Why We Swear by the RCA

An account of how Gojek responds to production issues, and why the RCA is a critical part of the process.

Why We Swear by the RCA

By Sooraj Rajmohan

When Gojek was still finding its feet, Fridays used to be a nightmare.

Jakarta, being the capital of the fourth most-populous country in the world, is home to many people who work in the city and travel to their hometowns on weekends. Many of them rely on Gojek as their preferred first mile connectivity option — resulting in a traffic spike on our systems on Friday evening. In those early days, this often triggered a system outage.

Every outage erodes the hard earned trust we build with our customers and driver partners.

Enter the RCA

We knew we couldn’t fix the failures overnight, but we could learn from them. After all, so many of these mistakes were common and easily overlooked. So we decided to embrace the ‘Root Cause Analysis’ (RCA). If something related to Gojek’s Engineering division failed, the person(s) who attended the support call and had most context of what happened would prepare a document. This document would contain a timeline, detail what went wrong, suggest corrective measures, and compile lessons learned.

This process ensured everyone across the organisation had visibility into what happened. As a result, even unaffected teams cited in the RCA could analyse their systems to ensure the same problem would not happen to them. More importantly, it provided a degree of accountability — and that’s important when you have 20+ products.

A post-mortem, and a prevention.

This post details what happens when a system failure happens at Gojek, and how it makes it way into an RCA.

1. The What

When something fails, it is important to understand the origin of the problem. Every team in Gojek sets up alerts which monitor the state of their systems. If a state change in the system causes a deviation from expected behaviour, an alerting service called pager duty automatically dials the phones of the people responsible for that part of the system.

Here’s an example:

When a booking is created, we find a list of driver partners and send the order details to them, at which point they get a pop-up with trip details like estimated duration and approximate earnings. The idea is to give driver partners enough information to make the decision to accept the trip. But there was a problem.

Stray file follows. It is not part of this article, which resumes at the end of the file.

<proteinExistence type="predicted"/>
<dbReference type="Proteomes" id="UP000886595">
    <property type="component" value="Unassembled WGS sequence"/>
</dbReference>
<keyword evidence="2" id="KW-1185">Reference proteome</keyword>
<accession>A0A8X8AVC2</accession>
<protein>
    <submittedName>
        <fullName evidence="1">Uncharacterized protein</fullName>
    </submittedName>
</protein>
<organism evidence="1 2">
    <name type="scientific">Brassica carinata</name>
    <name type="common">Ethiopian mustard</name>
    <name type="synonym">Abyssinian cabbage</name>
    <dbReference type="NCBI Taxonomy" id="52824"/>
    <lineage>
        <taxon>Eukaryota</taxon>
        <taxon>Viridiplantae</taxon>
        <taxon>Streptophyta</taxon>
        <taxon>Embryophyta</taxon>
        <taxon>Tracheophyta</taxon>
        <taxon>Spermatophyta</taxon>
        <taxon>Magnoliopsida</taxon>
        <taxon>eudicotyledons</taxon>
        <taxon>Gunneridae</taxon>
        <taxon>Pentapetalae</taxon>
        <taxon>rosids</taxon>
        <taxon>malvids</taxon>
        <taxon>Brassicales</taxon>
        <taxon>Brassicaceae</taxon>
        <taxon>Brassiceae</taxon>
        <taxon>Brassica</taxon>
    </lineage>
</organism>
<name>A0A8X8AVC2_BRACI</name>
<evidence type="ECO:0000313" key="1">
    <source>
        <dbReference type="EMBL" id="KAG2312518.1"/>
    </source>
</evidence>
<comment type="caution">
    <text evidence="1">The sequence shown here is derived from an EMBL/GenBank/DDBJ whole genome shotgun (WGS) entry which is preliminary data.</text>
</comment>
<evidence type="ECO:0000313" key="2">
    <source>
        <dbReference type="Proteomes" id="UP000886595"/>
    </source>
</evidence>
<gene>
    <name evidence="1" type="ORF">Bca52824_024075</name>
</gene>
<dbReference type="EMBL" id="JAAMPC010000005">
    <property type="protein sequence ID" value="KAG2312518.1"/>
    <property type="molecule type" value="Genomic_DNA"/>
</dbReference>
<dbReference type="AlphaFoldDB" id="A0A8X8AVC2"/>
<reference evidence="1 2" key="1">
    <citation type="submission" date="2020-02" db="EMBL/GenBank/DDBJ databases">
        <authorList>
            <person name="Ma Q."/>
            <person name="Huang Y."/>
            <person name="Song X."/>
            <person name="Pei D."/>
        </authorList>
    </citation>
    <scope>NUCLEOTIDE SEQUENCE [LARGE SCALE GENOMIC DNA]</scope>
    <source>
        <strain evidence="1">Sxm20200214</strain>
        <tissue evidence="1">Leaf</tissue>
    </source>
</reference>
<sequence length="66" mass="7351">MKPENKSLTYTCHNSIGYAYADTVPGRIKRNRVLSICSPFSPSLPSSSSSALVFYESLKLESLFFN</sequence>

2. The Why

One of the fields this prompt contains is a Booking ID, which is stored as an integer (which, in technical speak, has a limit of 32 bits). Unfortunately for us, the ID generated exceeded this limit.

Welcome to what we call Integer Overflow.

As a result of this, the driver app started crashing.

How bad can that be, you ask?

3. The Fallout

Drivers being unable to use the app means they can’t accept bookings. This means customers can’t book rides, send packages, get food, or use any service that depends on our driver partners.

As a result, Gojek’s order numbers (or what we call ‘concurrence’, if you want to get all technical about it) plummeted. Pager duty is hit, and cell phones start ringing off their proverbial hooks.

With driver partners stuck with malfunctioning apps, multiple Gojek services start reporting errors. As customers try and figure out why the app is behaving this way, engineers scramble to do the same.

4. The Response

When the phones ring, the team whose alerts have been triggered immediately get to work figuring out what happened. If they identify the problem quickly and debug it, they notify other teams. The team then gets to work using information from the alerts and system dashboards to prepare an RCA.